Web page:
Spring Program Highlights
• During Night Out @ the Woodson on the first Thursday of each month, the Museum stays open until 7:30 p.m. – perfect for date nights, making memories with family and friends, or solo visits. Engage with artworks on view, try your hand at art making, and explore Art Park – the Museum’s interactive gallery.
• Slow Art Day, Saturday, April 2, Noon- 2 p.m., observe and converse in the galleries, joining a worldwide art appreciation event designed to encourage taking time to view and reflect upon artwork. Visit the galleries and linger with a few artworks of your choosing, Noon-1 p.m., and then share your observations with others during a discussion with Museum volunteers, 1-2 p.m.
• SPARK!, Thursday, May 5, 10:30 a.m.-Noon: Bring a friend or loved one with memory loss for a social outing in soothing surroundings. “Art Deco Glass” sparks one-on-one conversation between participants and an accompanying friend, family member, or care partner. Social interaction is followed by a hands-on art activity. Call the Museum at 715-845-7010 to register.
• Art Beyond Sight, Saturday, May 7, 10:30 a.m.-Noon: Individuals with low vision and blindness join Corning Hot Shop artists and Museum educators for a multisensory exploration of glass production and Art Deco designs. Call the Museum at 715-845-7010 to register.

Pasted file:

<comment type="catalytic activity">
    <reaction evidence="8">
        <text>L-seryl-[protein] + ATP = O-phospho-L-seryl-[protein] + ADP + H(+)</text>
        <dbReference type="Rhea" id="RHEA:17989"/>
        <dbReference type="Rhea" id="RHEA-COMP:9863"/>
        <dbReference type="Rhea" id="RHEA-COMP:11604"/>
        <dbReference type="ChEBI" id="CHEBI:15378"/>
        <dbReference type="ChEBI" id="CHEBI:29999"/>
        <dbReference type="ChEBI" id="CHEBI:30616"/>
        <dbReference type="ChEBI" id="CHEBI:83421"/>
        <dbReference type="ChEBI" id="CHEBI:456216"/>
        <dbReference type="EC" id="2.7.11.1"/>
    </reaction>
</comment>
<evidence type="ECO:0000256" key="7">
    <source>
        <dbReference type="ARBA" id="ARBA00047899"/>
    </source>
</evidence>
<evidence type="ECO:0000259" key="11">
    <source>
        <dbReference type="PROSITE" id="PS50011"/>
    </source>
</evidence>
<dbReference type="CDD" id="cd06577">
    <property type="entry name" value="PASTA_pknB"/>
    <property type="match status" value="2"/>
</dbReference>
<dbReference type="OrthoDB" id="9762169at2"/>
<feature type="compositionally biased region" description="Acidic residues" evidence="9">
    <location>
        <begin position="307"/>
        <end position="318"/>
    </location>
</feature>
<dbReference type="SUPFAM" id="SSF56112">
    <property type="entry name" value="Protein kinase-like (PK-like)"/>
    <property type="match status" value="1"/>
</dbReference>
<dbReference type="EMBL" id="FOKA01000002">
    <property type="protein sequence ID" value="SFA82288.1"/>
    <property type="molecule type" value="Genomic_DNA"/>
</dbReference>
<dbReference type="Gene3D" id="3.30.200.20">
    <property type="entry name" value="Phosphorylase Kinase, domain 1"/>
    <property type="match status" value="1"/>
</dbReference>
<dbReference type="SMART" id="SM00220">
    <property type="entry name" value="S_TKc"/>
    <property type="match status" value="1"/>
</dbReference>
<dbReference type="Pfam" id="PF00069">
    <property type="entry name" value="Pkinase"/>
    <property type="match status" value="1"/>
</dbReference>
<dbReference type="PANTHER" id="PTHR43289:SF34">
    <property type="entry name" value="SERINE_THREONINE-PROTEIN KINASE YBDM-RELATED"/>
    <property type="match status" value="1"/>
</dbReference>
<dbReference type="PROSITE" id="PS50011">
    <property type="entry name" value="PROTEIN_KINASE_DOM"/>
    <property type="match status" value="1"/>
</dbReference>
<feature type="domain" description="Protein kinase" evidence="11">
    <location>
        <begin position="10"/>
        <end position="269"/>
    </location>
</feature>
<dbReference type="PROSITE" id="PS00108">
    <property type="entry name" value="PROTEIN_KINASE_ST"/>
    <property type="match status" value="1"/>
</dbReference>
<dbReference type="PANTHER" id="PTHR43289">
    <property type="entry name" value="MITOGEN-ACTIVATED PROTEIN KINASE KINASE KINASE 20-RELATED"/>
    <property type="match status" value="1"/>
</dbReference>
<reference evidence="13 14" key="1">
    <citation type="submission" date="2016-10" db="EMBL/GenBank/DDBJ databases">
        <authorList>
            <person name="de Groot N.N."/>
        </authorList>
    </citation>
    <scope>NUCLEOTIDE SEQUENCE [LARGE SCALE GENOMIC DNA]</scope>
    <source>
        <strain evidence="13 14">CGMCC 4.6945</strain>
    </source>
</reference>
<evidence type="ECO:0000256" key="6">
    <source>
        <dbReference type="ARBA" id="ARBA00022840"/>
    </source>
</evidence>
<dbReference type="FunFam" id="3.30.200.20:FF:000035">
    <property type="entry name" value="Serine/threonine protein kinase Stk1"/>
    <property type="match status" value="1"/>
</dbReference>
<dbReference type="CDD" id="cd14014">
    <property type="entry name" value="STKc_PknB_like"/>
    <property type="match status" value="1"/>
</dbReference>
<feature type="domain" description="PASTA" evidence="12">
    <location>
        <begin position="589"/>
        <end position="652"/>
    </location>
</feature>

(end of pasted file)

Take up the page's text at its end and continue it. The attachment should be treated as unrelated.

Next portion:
• International Museum Day, Wednesday, May 18: Help the Woodson Art Museum celebrate International Museum Day by coloring and sharing your favorite Museum memory by picking up a coloring page at the Museum. Drop-off your finished page at the Visitor Services desk for display at the Museum.
For additional details, check the events calendar and these webpages:
Glassmaking demonstrations, April 29-May 8, 2022
Art Deco Glass from the Huchthausen Collection
Molten: 30 Years of American Glass
For more information, visit www.lywam.org, e-mail the Museum at firstname.lastname@example.org, call 715-845-7010, and follow us on Facebook, Twitter, and Instagram.
See links to high-resolution photos, below.
To access high-resolution images to accompany news or feature articles about Mobile Hot Shop glassmaking demonstrations at the Woodson Art Museum, April 29-May 8, click on the following URL links.
Mobile Hot Shop photo
Mobile Hot Shop demonstration photo
Glassmaker at work photo
Glass artwork photo
Woodson Art Museum Hours
Hours: Tuesday – Friday 9am – 4pm
First Thursday of each month 9am – 7:30pm
Every Thursday during Birds in Art 9am – 7:30pm
Saturday – Sunday Noon – 5pm
Closed Monday & holidays, including New Year’s Day, Easter, July 4, Thanksgiving, Christmas Eve, and Christmas Day
Admission: Always Free Admission
Location: 700 N. 12th Street (Franklin & 12th Streets), Wausau, Wisconsin 54403-5007